Scott K. Johnson said...

Very interesting!

One of my biggest problems in management (well, besides my poor dietary habits) is the time it takes for my insulin to start working. Something like this may prove very helpful with that.

Thanks for the info!

Jenny said...

I am really hoping VIAJect lives up to its hype. I have had problems with all the analogs, and R is the only insulin I'm really happy with since they killed UL.

A faster acting R if it had the same kind of predictability I find with the ordinary stuff would be a godsend.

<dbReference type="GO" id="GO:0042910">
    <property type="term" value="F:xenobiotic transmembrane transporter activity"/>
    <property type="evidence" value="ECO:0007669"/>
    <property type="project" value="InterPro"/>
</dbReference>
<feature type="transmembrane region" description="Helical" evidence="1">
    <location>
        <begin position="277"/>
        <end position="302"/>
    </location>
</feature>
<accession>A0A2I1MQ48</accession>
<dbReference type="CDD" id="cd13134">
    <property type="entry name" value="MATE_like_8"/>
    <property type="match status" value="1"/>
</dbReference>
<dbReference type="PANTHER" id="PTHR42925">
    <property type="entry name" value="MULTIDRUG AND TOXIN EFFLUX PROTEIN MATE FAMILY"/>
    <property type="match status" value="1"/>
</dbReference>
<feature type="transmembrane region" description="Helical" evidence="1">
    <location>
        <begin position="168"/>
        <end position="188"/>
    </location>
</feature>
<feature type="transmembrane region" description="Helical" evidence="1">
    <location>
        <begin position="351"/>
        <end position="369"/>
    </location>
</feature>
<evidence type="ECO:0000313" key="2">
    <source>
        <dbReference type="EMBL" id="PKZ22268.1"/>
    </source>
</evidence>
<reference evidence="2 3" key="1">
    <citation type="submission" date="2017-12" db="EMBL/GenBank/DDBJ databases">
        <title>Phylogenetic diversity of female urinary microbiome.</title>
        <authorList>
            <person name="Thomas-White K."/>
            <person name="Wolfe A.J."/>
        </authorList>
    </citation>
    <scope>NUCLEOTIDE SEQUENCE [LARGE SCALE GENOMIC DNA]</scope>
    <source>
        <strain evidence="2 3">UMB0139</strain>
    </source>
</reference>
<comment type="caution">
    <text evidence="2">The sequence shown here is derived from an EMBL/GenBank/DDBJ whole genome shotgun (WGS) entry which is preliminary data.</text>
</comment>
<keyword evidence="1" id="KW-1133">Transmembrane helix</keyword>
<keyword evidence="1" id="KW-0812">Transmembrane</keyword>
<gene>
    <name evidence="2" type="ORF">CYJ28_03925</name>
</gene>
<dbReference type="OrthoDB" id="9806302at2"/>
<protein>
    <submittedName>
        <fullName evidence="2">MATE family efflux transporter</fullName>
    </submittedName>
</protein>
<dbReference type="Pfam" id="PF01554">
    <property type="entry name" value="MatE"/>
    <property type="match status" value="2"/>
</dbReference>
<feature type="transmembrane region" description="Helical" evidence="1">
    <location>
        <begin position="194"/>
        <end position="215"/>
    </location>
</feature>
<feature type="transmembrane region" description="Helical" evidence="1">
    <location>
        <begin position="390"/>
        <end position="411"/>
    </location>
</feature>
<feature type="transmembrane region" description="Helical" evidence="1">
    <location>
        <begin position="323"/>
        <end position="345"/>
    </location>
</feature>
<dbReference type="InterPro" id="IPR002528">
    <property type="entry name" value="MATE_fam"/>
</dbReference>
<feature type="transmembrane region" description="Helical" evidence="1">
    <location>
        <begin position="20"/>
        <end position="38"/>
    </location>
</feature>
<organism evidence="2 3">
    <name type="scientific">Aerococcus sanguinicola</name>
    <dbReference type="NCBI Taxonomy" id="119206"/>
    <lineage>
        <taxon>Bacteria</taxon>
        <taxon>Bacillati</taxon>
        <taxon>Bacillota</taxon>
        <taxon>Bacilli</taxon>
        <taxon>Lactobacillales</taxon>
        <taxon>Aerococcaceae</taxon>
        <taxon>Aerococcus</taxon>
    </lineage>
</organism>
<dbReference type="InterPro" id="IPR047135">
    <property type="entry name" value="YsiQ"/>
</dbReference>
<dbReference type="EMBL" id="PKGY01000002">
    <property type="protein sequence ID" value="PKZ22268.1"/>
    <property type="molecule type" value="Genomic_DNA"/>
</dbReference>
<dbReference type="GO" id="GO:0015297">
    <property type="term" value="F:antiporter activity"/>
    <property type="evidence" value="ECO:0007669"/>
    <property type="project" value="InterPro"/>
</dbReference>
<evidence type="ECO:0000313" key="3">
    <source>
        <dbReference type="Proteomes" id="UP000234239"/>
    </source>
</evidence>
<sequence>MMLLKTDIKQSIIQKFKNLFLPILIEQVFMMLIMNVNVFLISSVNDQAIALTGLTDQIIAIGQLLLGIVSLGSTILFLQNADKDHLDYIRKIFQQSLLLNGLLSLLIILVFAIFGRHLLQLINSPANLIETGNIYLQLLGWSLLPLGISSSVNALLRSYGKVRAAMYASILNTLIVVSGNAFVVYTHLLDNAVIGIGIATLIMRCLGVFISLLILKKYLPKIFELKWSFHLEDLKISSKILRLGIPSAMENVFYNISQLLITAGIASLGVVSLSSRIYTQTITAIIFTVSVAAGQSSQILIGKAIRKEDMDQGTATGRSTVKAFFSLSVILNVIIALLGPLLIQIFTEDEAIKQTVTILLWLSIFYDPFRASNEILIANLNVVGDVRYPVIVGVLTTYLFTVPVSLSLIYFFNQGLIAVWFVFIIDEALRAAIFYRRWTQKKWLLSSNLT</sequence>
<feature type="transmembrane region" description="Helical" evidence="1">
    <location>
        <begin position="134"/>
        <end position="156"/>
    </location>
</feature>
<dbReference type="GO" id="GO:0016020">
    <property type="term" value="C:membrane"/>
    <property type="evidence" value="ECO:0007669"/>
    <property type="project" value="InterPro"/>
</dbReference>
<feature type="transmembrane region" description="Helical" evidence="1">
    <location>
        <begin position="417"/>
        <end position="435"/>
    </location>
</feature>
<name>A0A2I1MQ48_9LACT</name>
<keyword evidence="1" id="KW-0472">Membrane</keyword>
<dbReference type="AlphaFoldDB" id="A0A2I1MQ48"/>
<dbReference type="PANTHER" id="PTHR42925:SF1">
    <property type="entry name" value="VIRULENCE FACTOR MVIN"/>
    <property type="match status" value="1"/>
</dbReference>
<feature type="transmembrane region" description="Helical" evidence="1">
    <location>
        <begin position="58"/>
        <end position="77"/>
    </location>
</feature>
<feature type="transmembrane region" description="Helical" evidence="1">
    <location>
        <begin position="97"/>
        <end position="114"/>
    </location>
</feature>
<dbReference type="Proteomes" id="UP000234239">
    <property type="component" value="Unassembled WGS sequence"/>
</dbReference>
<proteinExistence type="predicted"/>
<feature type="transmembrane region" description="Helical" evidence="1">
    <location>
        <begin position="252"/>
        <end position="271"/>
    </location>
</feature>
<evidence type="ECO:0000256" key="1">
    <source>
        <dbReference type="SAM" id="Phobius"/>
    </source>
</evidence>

OTOH, probably a $90/vial godsend. One nice thing about R is the price tag. $19 at Wal-mart. I would really hope we don't end up in a situation where there are no affordable insulins left.

What do you think about the Sunflowers Growing Insulin reports?

Chrissie in Belgium said...

Sounds extremely interesting. It is the high predictability that really interest me. I like that rather than being an analog it is a "plain old regular insulin". Furthermore, if the closed loop projects ever turn into reality, a very rapid insulin is vital.

Anne Findlay said...

Very interesting. I had no idea this was in the works. I've always wondered what the long-term effects of insulin analogs would be. Those of us who use them are all the lab rats on that one I guess... :(